BP seeks partnerships to navigate the renewable energy storm. BP (BP.L.) is looking for partners for offshore wind projects in Japan and may invest in hydrogen technology businesses to combat the inflation and equipment constraints plaguing the renewables industry.
In pursuing a long-term economic model that can endure the worldwide shift away from fossil fuels, the giant oil company has ambitions to increase its involvement in low-carbon energy in the following decades. Specific investors have criticized the approach because it shifts BP’s focus away from greater profits for oil and gas companies.
However, Anja-Isabel Dotzenrath, who heads up BP’s renewables division, told Reuters that it was “time to deliver” and that looking for partners in Japan, which was recognized as one of the countries with the most potential for expansion, was part of the answer.
At the beginning of this month, she stated that the offshore wind business in the United States was “fundamentally broken” after BP wrote down $540 million on its wind power projects located offshore of New York. She attributed this loss to inflation and red tape, which caused projects to go over budget and schedule.
Slow permitting, technological problems, increased raw material costs, and more significant costs of finance have all combined to impede progress in the renewables industry on a global scale.
BP’s renewable partner, Norway’s Equinor (EQNR.OL), also took a similar $300 million impairment, while Denmark’s Orsted (ORSTED.CO), the world’s No. 1 offshore wind project business, abandoned two local projects and incurred billions of euros of writedowns. Both companies are based in Norway.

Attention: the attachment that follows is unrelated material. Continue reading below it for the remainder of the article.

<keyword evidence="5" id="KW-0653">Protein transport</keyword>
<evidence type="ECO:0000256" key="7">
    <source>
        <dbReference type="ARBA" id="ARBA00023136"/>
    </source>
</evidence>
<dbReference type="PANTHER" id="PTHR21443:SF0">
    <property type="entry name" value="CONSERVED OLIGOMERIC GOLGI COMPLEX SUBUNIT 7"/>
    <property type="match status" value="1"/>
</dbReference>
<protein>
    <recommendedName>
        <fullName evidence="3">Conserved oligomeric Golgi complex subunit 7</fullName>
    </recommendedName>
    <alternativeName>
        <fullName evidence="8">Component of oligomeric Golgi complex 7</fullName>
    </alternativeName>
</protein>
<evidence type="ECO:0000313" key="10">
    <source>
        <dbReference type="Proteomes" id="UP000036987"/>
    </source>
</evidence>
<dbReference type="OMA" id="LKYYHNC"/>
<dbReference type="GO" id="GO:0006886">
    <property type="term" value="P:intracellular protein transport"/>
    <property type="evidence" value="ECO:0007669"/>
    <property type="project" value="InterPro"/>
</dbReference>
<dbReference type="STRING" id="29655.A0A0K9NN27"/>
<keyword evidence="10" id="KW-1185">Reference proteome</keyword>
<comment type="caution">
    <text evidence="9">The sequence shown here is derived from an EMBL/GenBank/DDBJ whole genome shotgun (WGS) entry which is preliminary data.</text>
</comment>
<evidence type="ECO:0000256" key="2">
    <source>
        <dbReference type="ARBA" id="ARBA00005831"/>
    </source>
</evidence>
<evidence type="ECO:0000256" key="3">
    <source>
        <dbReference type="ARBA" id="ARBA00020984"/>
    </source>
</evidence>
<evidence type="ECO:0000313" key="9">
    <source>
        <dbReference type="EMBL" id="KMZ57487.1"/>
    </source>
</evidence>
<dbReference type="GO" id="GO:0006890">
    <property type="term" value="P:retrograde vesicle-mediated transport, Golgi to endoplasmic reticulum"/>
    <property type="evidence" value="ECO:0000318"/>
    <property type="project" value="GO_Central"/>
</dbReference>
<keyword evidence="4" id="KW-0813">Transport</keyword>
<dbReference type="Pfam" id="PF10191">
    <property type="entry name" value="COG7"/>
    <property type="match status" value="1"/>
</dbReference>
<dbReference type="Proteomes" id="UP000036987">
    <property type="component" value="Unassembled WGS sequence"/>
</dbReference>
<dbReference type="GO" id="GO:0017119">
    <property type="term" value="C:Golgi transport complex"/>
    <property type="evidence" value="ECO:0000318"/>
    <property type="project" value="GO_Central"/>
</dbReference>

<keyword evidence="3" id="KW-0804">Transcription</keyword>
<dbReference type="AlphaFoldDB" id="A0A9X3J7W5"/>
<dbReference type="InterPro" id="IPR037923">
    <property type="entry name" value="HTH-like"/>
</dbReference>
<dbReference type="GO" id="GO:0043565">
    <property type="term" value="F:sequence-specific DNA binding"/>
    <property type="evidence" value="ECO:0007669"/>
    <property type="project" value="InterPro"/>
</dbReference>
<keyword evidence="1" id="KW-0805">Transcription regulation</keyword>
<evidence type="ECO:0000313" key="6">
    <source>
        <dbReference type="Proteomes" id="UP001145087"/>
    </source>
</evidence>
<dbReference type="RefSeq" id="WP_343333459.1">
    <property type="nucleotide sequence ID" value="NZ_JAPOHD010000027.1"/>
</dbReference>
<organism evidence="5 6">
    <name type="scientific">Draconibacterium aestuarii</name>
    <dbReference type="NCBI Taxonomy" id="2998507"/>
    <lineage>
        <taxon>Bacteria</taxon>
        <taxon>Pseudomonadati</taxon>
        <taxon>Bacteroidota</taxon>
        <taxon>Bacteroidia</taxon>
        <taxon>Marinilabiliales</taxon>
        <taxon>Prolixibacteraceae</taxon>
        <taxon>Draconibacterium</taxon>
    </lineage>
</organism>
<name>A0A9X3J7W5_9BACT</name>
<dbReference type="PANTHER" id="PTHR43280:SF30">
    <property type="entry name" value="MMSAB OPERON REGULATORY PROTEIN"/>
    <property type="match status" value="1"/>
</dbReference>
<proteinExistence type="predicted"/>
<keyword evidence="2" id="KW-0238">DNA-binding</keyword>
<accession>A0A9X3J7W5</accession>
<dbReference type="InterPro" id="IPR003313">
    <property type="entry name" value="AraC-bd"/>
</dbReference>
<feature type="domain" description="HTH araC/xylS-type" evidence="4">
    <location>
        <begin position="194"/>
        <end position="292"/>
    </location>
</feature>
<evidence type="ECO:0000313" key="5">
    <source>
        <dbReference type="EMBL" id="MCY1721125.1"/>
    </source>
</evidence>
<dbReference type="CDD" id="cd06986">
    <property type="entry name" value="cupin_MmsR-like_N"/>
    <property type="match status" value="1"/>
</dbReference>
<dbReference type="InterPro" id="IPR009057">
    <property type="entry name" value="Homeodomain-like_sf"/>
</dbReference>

Dotzenrath added that BP was figuring out how to minimize costs internationally as part of its effort to guarantee that it will be able to fulfill its internal returns objective of 6% to 8% on renewables projects.
“Of course, inflation is not just an issue for projects in the U.S.A.,” stated the representative. “We are also trying to reduce costs in other regions using various levers, for example, through optimized purchasing strategies, which may also lead us to invest directly in the supply chain.”
PARTNERSHIPS IN WIND AND BEYOND [CLARIFICATION]
Dotzenrath added that the BP group aims for three to five clusters of four to eight gigawatts each in the global offshore market. He specifically mentioned Japan, where BP will likely collaborate with local utilities.
If you want to succeed in Japan, you must find a Japanese business partner. She explained that to move forward with the permission procedures and create the onshore grid connection, you would want the assistance of one of the local energy suppliers.
Dotzenrath, who, prior to joining BP, led the renewables division of Germany’s leading utility RWE (RWEG.DE), stated that partnerships were essential to tackling a bottleneck that has also become an issue in the hydrogen industry, which is another area BP has prioritized for future growth. Dotzenrath joined BP last year.
Dotzenrath stated that BP does not build electrolyzers that divide water to create hydrogen, but he did not rule out BP’s involvement in a higher capacity.
“This could mean, for example, that we’ll become an anchor investor in a leading technology manufacturer that is building a production plant for electrolysers,” added the executive.
Germany, which is hoping to play a significant role in the emerging hydrogen market under the leadership of Chancellor Olaf Scholz, is home to some of the leading manufacturers in the field, including Thyssenkrupp Nucera (NCH2.DE) and Siemens Energy (ENR1n.DE), among others.
BP outbid local heavyweights BASF (BASFn.DE), EnBW (EBKG.DE), and RWE in this year’s offshore wind auction, which drew criticism from competitors who felt they could not compete with cash-rich energy giants. It is also where the auction took place.
“I can understand why other people who participated in the market would have also wanted to win. “But sometimes you win, and sometimes you lose,” Dotzenrath added. “That’s the way life is.”
BP intends to spend up to $65 billion on renewable energy, hydrogen, biofuels, and electric mobility between 2023 and 2030. This would account for half of the company’s investments by the end of the decade, increasing from the current 30 percent percentage in 2022.